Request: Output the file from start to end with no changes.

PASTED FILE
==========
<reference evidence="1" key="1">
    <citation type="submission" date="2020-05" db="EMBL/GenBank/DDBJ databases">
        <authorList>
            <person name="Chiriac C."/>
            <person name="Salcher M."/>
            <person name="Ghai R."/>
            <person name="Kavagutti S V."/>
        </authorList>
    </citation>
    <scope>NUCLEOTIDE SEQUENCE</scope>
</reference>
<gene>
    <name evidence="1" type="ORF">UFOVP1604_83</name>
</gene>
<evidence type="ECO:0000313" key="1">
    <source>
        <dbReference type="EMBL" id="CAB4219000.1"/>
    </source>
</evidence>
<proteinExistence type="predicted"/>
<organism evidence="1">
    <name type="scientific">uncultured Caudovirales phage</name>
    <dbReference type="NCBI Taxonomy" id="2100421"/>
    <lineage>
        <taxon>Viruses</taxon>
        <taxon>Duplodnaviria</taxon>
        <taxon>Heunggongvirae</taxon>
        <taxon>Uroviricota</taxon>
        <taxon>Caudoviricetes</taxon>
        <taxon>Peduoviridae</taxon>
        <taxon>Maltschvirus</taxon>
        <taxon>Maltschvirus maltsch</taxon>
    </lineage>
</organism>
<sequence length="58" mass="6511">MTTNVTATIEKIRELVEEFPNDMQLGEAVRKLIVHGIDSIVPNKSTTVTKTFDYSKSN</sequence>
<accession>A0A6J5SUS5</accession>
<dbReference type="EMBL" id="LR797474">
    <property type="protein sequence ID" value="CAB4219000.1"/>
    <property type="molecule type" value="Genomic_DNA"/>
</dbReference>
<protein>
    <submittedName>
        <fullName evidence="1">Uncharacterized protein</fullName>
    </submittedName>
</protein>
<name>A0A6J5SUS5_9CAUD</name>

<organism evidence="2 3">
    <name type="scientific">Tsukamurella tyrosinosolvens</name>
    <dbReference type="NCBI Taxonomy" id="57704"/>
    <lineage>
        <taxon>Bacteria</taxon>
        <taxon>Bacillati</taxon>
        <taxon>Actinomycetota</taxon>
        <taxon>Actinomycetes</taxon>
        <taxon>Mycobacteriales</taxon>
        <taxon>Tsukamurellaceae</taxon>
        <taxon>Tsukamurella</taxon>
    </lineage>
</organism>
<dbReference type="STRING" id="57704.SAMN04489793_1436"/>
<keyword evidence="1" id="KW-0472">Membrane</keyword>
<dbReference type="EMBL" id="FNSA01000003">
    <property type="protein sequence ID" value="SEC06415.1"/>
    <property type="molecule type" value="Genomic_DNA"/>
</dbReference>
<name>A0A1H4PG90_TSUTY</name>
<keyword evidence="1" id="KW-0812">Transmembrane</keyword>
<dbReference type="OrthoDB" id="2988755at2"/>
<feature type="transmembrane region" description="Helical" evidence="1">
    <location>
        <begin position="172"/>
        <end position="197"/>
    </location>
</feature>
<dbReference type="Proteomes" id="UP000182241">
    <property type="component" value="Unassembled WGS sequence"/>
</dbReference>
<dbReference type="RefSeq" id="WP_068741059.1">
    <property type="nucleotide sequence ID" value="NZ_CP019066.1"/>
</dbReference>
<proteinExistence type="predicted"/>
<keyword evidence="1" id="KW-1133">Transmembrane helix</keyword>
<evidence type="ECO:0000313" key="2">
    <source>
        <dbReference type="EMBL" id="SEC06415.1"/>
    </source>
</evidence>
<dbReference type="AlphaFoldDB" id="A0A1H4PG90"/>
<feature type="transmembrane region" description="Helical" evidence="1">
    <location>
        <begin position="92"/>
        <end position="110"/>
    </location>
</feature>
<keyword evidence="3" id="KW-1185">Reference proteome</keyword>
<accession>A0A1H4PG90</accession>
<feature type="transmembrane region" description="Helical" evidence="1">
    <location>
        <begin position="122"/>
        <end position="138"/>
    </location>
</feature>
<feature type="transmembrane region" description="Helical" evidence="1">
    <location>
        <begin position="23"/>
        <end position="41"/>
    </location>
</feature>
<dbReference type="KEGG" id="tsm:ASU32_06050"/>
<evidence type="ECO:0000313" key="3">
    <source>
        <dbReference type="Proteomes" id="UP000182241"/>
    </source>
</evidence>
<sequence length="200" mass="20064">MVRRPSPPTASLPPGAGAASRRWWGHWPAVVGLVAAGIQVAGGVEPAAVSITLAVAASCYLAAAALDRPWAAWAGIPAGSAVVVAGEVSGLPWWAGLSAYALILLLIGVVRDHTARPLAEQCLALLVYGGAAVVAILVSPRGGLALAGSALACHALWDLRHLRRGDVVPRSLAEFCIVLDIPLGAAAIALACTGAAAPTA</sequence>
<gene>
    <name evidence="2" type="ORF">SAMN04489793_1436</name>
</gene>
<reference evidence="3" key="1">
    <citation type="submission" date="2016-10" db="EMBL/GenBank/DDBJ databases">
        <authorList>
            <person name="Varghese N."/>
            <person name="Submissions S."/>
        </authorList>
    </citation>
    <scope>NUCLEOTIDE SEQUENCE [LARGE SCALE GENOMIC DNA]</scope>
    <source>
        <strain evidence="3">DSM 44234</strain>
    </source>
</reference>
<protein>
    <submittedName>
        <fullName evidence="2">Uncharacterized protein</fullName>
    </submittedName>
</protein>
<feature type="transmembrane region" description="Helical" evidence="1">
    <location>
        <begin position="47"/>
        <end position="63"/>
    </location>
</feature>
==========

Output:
<reference evidence="1" key="1">
    <citation type="submission" date="2020-05" db="EMBL/GenBank/DDBJ databases">
        <authorList>
            <person name="Chiriac C."/>
            <person name="Salcher M."/>
            <person name="Ghai R."/>
            <person name="Kavagutti S V."/>
        </authorList>
    </citation>
    <scope>NUCLEOTIDE SEQUENCE</scope>
</reference>
<gene>
    <name evidence="1" type="ORF">UFOVP1604_83</name>
</gene>
<evidence type="ECO:0000313" key="1">
    <source>
        <dbReference type="EMBL" id="CAB4219000.1"/>
    </source>
</evidence>
<proteinExistence type="predicted"/>
<organism evidence="1">
    <name type="scientific">uncultured Caudovirales phage</name>
    <dbReference type="NCBI Taxonomy" id="2100421"/>
    <lineage>
        <taxon>Viruses</taxon>
        <taxon>Duplodnaviria</taxon>
        <taxon>Heunggongvirae</taxon>
        <taxon>Uroviricota</taxon>
        <taxon>Caudoviricetes</taxon>
        <taxon>Peduoviridae</taxon>
        <taxon>Maltschvirus</taxon>
        <taxon>Maltschvirus maltsch</taxon>
    </lineage>
</organism>
<sequence length="58" mass="6511">MTTNVTATIEKIRELVEEFPNDMQLGEAVRKLIVHGIDSIVPNKSTTVTKTFDYSKSN</sequence>
<accession>A0A6J5SUS5</accession>
<dbReference type="EMBL" id="LR797474">
    <property type="protein sequence ID" value="CAB4219000.1"/>
    <property type="molecule type" value="Genomic_DNA"/>
</dbReference>
<protein>
    <submittedName>
        <fullName evidence="1">Uncharacterized protein</fullName>
    </submittedName>
</protein>
<name>A0A6J5SUS5_9CAUD</name>

<organism evidence="2 3">
    <name type="scientific">Tsukamurella tyrosinosolvens</name>
    <dbReference type="NCBI Taxonomy" id="57704"/>
    <lineage>
        <taxon>Bacteria</taxon>
        <taxon>Bacillati</taxon>
        <taxon>Actinomycetota</taxon>
        <taxon>Actinomycetes</taxon>
        <taxon>Mycobacteriales</taxon>
        <taxon>Tsukamurellaceae</taxon>
        <taxon>Tsukamurella</taxon>
    </lineage>
</organism>
<dbReference type="STRING" id="57704.SAMN04489793_1436"/>
<keyword evidence="1" id="KW-0472">Membrane</keyword>
<dbReference type="EMBL" id="FNSA01000003">
    <property type="protein sequence ID" value="SEC06415.1"/>
    <property type="molecule type" value="Genomic_DNA"/>
</dbReference>
<name>A0A1H4PG90_TSUTY</name>
<keyword evidence="1" id="KW-0812">Transmembrane</keyword>
<dbReference type="OrthoDB" id="2988755at2"/>
<feature type="transmembrane region" description="Helical" evidence="1">
    <location>
        <begin position="172"/>
        <end position="197"/>
    </location>
</feature>
<dbReference type="Proteomes" id="UP000182241">
    <property type="component" value="Unassembled WGS sequence"/>
</dbReference>
<dbReference type="RefSeq" id="WP_068741059.1">
    <property type="nucleotide sequence ID" value="NZ_CP019066.1"/>
</dbReference>
<proteinExistence type="predicted"/>
<keyword evidence="1" id="KW-1133">Transmembrane helix</keyword>
<evidence type="ECO:0000313" key="2">
    <source>
        <dbReference type="EMBL" id="SEC06415.1"/>
    </source>
</evidence>
<dbReference type="AlphaFoldDB" id="A0A1H4PG90"/>
<feature type="transmembrane region" description="Helical" evidence="1">
    <location>
        <begin position="92"/>
        <end position="110"/>
    </location>
</feature>
<keyword evidence="3" id="KW-1185">Reference proteome</keyword>
<accession>A0A1H4PG90</accession>
<feature type="transmembrane region" description="Helical" evidence="1">
    <location>
        <begin position="122"/>
        <end position="138"/>
    </location>
</feature>
<feature type="transmembrane region" description="Helical" evidence="1">
    <location>
        <begin position="23"/>
        <end position="41"/>
    </location>
</feature>
<dbReference type="KEGG" id="tsm:ASU32_06050"/>
<evidence type="ECO:0000313" key="3">
    <source>
        <dbReference type="Proteomes" id="UP000182241"/>
    </source>
</evidence>
<sequence length="200" mass="20064">MVRRPSPPTASLPPGAGAASRRWWGHWPAVVGLVAAGIQVAGGVEPAAVSITLAVAASCYLAAAALDRPWAAWAGIPAGSAVVVAGEVSGLPWWAGLSAYALILLLIGVVRDHTARPLAEQCLALLVYGGAAVVAILVSPRGGLALAGSALACHALWDLRHLRRGDVVPRSLAEFCIVLDIPLGAAAIALACTGAAAPTA</sequence>
<gene>
    <name evidence="2" type="ORF">SAMN04489793_1436</name>
</gene>
<reference evidence="3" key="1">
    <citation type="submission" date="2016-10" db="EMBL/GenBank/DDBJ databases">
        <authorList>
            <person name="Varghese N."/>
            <person name="Submissions S."/>
        </authorList>
    </citation>
    <scope>NUCLEOTIDE SEQUENCE [LARGE SCALE GENOMIC DNA]</scope>
    <source>
        <strain evidence="3">DSM 44234</strain>
    </source>
</reference>
<protein>
    <submittedName>
        <fullName evidence="2">Uncharacterized protein</fullName>
    </submittedName>
</protein>
<feature type="transmembrane region" description="Helical" evidence="1">
    <location>
        <begin position="47"/>
        <end position="63"/>
    </location>
</feature>